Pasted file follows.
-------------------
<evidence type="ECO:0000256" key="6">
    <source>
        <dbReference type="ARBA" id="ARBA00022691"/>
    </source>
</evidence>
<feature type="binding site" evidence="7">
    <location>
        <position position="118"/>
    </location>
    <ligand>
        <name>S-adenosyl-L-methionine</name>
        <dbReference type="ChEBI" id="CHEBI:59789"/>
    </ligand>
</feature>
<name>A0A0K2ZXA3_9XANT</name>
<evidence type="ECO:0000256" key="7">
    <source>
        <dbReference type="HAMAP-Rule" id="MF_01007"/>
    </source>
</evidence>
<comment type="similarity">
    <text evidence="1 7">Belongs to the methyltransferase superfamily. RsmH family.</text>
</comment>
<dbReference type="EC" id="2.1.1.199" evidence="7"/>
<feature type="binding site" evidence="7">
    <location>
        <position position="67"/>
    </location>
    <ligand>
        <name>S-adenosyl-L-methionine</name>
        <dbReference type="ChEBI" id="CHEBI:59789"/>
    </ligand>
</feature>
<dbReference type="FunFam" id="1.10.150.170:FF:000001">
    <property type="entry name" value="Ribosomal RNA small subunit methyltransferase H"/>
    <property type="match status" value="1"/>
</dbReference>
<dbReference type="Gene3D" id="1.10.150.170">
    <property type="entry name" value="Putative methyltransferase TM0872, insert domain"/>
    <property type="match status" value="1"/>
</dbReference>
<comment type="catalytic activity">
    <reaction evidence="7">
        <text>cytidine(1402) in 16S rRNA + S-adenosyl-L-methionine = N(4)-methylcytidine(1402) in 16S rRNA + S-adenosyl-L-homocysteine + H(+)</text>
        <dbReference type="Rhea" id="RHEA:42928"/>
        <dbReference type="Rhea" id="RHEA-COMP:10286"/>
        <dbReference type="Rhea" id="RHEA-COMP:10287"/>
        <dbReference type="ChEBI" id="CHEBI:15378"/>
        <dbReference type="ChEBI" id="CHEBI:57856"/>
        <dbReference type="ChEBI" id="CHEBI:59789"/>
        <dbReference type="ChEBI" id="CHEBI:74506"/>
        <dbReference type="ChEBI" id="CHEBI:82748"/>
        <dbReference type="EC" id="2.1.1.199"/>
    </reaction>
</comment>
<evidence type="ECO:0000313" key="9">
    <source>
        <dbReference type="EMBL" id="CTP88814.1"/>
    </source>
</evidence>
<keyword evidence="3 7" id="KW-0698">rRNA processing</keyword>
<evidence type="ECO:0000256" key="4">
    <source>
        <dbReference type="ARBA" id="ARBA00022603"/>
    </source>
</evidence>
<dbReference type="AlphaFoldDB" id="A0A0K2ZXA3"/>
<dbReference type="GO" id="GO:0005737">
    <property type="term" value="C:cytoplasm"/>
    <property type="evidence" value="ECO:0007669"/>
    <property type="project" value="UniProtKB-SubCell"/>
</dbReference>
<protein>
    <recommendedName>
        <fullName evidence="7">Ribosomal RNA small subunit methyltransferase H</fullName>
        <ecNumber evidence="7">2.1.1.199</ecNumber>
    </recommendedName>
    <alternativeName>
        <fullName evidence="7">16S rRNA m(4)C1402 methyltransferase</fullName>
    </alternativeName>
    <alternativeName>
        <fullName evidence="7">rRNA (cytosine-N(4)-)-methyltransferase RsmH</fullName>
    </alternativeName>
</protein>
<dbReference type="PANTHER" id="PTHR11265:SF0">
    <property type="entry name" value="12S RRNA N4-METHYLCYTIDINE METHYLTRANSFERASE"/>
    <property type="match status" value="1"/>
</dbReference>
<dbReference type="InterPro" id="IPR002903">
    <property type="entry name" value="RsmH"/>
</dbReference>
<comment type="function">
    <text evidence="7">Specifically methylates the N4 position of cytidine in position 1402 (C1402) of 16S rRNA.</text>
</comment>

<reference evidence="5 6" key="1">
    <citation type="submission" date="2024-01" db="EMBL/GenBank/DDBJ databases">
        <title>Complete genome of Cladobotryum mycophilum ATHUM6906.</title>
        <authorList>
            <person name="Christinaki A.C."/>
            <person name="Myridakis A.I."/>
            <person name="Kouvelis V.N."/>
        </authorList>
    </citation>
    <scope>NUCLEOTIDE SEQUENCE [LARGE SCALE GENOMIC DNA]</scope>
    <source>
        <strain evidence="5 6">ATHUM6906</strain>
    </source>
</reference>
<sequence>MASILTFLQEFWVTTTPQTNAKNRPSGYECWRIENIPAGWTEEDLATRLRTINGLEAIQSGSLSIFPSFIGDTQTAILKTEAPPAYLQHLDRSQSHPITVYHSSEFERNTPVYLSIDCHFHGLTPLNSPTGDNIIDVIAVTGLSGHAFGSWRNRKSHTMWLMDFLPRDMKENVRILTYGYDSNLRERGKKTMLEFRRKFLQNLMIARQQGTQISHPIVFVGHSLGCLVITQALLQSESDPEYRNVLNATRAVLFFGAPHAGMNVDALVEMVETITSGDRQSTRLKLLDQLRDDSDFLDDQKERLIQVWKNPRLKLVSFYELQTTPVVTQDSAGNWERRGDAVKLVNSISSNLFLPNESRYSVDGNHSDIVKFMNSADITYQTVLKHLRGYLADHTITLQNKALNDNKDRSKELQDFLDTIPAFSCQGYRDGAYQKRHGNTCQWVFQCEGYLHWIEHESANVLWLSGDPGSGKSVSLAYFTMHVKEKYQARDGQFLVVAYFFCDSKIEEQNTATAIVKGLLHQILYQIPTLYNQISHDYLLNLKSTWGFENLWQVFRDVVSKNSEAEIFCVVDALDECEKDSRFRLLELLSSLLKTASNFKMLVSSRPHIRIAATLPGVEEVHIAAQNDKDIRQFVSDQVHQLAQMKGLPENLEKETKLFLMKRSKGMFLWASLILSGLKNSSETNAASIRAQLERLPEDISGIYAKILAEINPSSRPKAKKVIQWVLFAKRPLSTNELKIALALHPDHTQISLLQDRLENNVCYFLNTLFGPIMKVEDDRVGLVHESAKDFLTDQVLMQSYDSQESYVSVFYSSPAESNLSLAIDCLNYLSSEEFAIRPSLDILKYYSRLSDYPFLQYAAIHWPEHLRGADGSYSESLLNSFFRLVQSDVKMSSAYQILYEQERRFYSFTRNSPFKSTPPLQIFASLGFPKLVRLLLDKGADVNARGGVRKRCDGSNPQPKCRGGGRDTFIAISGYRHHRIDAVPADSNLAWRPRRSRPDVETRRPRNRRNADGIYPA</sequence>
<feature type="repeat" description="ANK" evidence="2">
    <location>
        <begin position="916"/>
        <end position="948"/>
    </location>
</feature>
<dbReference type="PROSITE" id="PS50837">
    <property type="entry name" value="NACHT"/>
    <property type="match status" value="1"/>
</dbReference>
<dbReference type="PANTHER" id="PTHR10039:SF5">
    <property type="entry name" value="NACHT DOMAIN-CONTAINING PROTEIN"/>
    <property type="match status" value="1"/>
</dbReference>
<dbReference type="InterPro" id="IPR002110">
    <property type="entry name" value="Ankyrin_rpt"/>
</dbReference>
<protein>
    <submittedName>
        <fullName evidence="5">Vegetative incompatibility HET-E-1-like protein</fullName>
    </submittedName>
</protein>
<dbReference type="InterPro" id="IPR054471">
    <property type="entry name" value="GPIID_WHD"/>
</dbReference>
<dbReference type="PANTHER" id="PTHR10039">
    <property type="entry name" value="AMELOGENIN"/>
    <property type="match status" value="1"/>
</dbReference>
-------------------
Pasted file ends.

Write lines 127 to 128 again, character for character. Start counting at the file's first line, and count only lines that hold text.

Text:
<protein>
    <submittedName>